Norman Baker MP, liberalism and bicycle helmets

You may not have heard of Norman Baker. He is the member of parliament for the town of Lewes in East Sussex. He is also a junior minister in the Department of Transport. Among his responsibilities is the promotion of cycling. Admirably, he cycles himself – he’s not one of those ‘do what I say, not what I do’ politicians.

Norman Baker is also a member of the Liberal Democrat party, a party that despite currently forming a coalition with the Conservative Party, thinks of itself as the heir to the great liberal tradition of British political thought, from John Locke to John Stuart Mill and beyond. As such we should expect that he espouses liberalism. One of the essential questions of liberalism is framed by Isaiah Berlin:

“What is the area within which the subject — a person or group of persons — is or should be left to do or be what he is able to do or be, without interference by other persons?”

Norman Baker, like most British cyclists – and Dutch and Danish cyclists, come to that – rides a bicycle without wearing a helmet. Yet he has recently been the subject of criticism in the media for saying so.

He has not told anyone else what they should do, rather he has explained that he’s made his own decision on the matter, and others are free to do the same. A very liberal point of view.

In choosing to ride without a helmet, it seems Norman Baker is not alone among politicians.

David Cameron and George Osborne ride bikes

Boris Johnson and Arnold Schwarzenegger ride bikes

George (Lord) Young rides a bike - 14 miles a day from Acton to Westminster and back, pigeons permitting

Quintin Hogg (Lord Hailsham) rides a bike

Tory grandee Quintin Hogg (Lord Hailsham) rides a bike, wearing a bowler

And it’s not just Tory toffs and Austro-Californian hard men who choose to enjoy the wind in their hair.

Nicolas Sarkozy rides a bike

Barack Obama rides a bike

Norman Baker is making the case for the freedom to choose. And one of the things about freedom is that we are free to choose differently.

George W Bush rides a bike

8 thoughts on “Norman Baker MP, liberalism and bicycle helmets

  1. I guess we can see which side of the great helmet debate you’re coming down on. Nicely done, too, but I really dislike seeing anything that suggests wearing a helmet makes you stupid. It doesn’t. Helmets provide protection. You’re not hugely likely to need it so by all means take that fairly small risk and don’t wear one, but as a dad of bike-loving children it’s very apparent to me that they are more likely to come off at a relatively low speed, and a helmet is really very useful in protecting their little noggins in such an eventuality, so I very much want to see them wearing them.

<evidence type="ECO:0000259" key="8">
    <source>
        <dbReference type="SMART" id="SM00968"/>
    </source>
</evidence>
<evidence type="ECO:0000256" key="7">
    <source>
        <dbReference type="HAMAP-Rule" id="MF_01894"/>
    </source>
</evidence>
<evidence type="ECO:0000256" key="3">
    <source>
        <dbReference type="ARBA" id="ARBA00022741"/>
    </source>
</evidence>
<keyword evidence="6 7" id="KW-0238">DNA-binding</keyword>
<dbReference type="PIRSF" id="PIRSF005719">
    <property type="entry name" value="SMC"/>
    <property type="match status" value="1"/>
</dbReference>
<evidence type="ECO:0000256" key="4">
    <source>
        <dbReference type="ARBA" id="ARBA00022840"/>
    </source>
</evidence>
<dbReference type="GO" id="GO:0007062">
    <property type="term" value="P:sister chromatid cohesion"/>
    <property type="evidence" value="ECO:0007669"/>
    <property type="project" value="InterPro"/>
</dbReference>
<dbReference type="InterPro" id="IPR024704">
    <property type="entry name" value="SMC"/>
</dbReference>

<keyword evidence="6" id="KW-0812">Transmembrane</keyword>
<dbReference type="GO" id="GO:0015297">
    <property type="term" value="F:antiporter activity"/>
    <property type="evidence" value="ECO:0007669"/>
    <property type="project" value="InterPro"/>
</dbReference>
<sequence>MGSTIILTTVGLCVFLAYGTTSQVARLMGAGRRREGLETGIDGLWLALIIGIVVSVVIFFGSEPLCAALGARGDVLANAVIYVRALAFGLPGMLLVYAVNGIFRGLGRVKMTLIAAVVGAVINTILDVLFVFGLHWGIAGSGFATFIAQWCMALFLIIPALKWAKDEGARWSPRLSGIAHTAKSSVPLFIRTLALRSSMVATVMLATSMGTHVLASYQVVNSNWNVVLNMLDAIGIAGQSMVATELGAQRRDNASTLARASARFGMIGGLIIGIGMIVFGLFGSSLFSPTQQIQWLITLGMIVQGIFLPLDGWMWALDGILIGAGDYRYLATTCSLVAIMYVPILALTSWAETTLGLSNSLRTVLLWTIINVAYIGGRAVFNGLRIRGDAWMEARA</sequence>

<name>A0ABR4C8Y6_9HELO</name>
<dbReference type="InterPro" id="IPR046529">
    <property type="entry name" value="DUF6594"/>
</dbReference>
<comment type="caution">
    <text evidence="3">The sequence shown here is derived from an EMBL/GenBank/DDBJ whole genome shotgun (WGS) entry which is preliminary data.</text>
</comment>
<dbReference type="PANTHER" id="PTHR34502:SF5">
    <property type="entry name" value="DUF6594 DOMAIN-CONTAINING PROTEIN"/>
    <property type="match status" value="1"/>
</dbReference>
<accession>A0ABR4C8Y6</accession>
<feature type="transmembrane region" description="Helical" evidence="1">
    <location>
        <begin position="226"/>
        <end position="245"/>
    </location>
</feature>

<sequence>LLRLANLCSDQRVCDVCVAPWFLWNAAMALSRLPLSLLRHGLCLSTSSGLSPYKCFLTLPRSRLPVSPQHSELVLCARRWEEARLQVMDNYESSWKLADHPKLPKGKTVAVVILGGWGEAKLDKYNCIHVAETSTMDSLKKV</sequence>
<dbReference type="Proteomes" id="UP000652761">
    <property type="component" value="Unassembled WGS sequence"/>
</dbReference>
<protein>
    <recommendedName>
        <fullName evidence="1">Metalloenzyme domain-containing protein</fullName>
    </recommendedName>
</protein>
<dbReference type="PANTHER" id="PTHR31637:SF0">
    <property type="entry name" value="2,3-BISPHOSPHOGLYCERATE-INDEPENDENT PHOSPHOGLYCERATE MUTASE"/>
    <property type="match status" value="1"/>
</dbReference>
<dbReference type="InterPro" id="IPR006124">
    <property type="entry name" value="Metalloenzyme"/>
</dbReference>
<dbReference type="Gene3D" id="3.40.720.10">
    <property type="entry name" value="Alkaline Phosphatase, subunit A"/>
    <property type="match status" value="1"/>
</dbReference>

Grown ups, make your own choice and be safe, but I’d like to point out that riding helmet-less is not the intelligent, informed choice. It’s just one of them.

  2. @Mark: thanks for your comment. It wasn’t my intention to imply that anyone who wears a helmet is stupid, or looks stupid. I respect freedom to choose, absolutely. Sometimes I wear a helmet, but mostly not.

    I guess I could have posted this picture of Obama as well or instead:

  3. I personally wouldn’t even think of getting on a bicycle without a helmet after having both a good friend and a co-worker die after landing on their heads while riding. But, as strongly as I feel about it personally, I would never try to push my beliefs on to others. Everybody needs to make their own choices on a wide range of issues, not just the health of their noggins.

  4. Although I don’t always take the social commentary liberal point-of-view, I have to agree with the article in this particular instance. A person should have the “freedom to choose” on whether to take the safety precaution of wearing a helmet—it shouldn’t be a law. This reminds me of when Ronald Reagan said “I believe in a government that protects from each other, I don’t believe in a government that protects us from ourselves”.

  5. The picture of Obama riding a bike-cycle, wearing a helmet is surreal. I personally don’t wear a helmet when riding my mountain bike, although I know I probably should; I may regret it one day. I agree with some of the previous comments in regards to having the freedom of choice to wear a helmet. However, I don’t always advocate freedom of choice, for instance; Motorcycle drivers—in my opinion—should be forced to wear a helmet, mainly because of how dangerous it can be. I base this on statistics. Either way, I appreciate any post that inspires a educational, thought-provoking debate.

  6. Seeing Cameron, casually taking a bike ride, as though he’s human, really annoys me. The man gives me the creeps.

    Though to be honest, none of them look right, doing day to day things, like riding a bike! haha

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